The first four counts allege the commission of offences more than four years prior to indictment found. For this reason defendant moved to quash them, alleging that the applicable statute of limitations was four years, as fixed by section 6 of the Act of June 12, 1878, P. L. 196. The Commonwealth claimed that that section was void, under article III, section 3, of our state Constitution, because its subject-matter was not clearly expressed in the title to the statute. To this we cannot assent. The Act of 1878 is entitled "An act supplementary to an act entitled 'An act to consolidate, revise and amend the penal laws of this Commonwealth,' approved the 31st day of March, Anno Domini 1860 [P. L. 382]." The contention seems to be that because the Act of 1860 says nothing regarding the limitation of actions, no supplement thereto can constitutionally deal with that subject, especially as it is covered by another statute of 1860, of the same date, commonly called the Criminal Procedure Act, P. L. 427. We are not concerned, however, with the course pursued by the legislature of 1860. It had the right, within constitutional limitations, to make as many or as few statutes as it pleased regarding the general subject of crimes; but it could not, by the course it chose to pursue, affect the right of the legislature of 1878, to legislate in such a way as it desired.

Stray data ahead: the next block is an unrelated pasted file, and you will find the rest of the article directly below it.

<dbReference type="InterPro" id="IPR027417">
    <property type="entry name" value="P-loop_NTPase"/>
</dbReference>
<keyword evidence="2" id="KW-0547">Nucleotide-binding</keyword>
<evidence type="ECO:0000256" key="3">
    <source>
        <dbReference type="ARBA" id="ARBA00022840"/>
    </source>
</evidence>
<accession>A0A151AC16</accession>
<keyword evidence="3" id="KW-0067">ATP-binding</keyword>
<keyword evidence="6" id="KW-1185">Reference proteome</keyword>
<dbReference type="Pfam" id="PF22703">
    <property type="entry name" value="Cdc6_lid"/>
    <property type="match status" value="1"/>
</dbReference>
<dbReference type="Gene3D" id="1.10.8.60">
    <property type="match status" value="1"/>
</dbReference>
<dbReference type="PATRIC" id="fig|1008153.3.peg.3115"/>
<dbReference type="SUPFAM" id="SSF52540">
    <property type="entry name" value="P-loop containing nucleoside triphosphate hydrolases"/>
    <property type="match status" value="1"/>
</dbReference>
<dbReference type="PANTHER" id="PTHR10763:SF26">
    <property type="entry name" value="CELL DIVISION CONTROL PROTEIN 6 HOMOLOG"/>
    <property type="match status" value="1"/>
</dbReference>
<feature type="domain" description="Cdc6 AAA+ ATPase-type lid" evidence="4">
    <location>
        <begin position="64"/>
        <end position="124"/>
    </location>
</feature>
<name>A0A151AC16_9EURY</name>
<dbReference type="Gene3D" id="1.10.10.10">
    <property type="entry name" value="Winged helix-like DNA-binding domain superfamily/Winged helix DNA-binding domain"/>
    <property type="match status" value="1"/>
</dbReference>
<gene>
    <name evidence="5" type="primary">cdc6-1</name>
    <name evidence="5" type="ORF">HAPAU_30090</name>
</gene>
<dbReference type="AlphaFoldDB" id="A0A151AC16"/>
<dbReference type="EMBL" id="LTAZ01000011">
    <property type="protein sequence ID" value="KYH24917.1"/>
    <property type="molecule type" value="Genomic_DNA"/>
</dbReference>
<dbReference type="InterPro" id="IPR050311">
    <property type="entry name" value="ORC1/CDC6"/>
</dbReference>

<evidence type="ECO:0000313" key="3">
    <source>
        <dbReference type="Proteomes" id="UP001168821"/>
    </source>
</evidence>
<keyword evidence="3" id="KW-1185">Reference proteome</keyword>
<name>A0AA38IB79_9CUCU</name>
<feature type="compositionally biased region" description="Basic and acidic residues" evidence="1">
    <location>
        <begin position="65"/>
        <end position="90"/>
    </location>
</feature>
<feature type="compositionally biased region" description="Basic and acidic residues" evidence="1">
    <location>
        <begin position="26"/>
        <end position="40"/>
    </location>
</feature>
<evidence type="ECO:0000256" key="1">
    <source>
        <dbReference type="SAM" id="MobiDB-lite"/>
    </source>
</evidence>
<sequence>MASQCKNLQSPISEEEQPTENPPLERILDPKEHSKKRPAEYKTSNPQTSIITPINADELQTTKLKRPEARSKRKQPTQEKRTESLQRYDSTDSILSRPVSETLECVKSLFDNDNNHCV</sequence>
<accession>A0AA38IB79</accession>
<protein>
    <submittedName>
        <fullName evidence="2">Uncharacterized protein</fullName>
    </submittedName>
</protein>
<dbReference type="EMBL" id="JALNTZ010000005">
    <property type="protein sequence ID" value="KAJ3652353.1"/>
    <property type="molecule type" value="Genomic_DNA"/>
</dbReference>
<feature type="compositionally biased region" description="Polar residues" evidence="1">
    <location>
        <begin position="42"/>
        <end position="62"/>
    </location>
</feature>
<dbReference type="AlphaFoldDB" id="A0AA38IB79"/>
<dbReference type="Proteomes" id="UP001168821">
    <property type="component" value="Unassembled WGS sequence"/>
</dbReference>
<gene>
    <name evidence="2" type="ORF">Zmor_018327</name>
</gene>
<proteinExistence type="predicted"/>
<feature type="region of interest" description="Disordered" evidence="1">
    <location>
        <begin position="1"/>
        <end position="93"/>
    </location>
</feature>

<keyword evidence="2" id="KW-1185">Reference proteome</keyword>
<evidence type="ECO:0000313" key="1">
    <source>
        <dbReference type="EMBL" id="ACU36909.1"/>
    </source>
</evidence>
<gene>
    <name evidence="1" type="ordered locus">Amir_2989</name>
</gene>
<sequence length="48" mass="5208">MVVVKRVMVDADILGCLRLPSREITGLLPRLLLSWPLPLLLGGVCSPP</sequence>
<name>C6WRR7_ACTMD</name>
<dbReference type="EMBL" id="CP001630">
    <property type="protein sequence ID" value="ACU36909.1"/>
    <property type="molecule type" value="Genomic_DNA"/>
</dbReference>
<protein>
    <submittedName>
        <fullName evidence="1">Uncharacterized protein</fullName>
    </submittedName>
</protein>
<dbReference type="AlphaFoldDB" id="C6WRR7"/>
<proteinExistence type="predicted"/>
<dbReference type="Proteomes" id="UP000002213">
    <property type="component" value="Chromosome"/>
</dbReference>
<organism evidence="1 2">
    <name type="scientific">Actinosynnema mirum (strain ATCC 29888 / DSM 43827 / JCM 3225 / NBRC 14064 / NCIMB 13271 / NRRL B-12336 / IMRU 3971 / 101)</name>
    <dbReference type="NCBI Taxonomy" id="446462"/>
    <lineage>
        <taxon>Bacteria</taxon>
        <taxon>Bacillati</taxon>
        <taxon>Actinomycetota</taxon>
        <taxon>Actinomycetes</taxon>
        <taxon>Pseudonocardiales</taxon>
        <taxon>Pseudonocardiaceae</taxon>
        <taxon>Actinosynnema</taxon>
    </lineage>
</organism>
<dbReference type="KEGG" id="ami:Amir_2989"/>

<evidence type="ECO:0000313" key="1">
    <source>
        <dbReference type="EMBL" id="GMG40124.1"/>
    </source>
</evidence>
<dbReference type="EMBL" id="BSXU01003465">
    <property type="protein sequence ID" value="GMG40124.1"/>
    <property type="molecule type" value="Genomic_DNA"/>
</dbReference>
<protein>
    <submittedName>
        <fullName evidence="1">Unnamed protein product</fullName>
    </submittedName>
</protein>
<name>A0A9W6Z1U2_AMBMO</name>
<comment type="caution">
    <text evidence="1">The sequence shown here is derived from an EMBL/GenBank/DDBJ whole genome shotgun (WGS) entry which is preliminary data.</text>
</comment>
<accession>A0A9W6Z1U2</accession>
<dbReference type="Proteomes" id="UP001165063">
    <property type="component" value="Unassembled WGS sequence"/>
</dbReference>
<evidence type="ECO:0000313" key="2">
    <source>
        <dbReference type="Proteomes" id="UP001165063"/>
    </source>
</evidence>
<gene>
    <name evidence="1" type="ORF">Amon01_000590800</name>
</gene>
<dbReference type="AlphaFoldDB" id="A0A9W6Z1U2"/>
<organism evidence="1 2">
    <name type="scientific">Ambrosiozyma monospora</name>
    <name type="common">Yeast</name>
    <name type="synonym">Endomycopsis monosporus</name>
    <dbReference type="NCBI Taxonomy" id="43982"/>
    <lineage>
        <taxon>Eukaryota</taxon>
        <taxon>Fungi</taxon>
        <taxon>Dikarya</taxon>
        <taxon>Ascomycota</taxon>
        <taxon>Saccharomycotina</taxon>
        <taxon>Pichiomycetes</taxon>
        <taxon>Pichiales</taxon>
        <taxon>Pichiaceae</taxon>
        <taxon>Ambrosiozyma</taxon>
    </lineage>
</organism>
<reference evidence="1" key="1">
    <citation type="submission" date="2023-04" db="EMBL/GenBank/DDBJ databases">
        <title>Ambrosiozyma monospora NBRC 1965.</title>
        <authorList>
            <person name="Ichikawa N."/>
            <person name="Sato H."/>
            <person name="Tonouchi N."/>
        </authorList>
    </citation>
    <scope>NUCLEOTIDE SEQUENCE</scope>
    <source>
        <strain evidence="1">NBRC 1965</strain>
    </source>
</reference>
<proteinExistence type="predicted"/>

It has been uniformly held that where the title to an act alleges it is a supplement to a preceding statute, any provision which could have been inserted in the earlier act, without infringing constitutional provisions, may be inserted in the later one, and this is so although that particular subject had not been dealt with in the original statute (State Line Juniata R. R. Co.'s App., 77 Pa. 429; In re Pottstown Borough, 117 Pa. 538; Phila. v. Ridge Ave. Ry. Co., 142 Pa. 484, 491) provided only the supplementary act be germane also to the subject dealt with in the original act (Mt. Joy Borough v. Lancaster, etc., Turnpike Co., 182 Pa. 581), as in this case it was, since that subject was crimes and the liability therefor. One of the best descriptions of a supplemental act is found in the opinion of the lower court, adopted by us in Troop v. Pittsburgh, 254 Pa. 172: "When we speak of a supplemental act, we intend something added to, something new, and in legislation we mean, by a supplement to an act already in force, to add to it something not contained in the original, which new and added legislation is nevertheless germane to the subject of that already in force." Apparently recognizing this, the Commonwealth calls attention to the fact that the earlier sections of the Act of 1878 are really amendments and not supplements to the Act of 1860. It will be time enough to decide whether their provisions are sufficiently disclosed by the title, when that question is duly raised. At this time we are only interested in the sixth section, and it is clearly covered by the title, for a statute of limitations as to crimes could have been inserted in the Act of 1860, which was intended to "consolidate, revise and amend the penal laws" of the State; hence it was properly included in the supplement of 1878.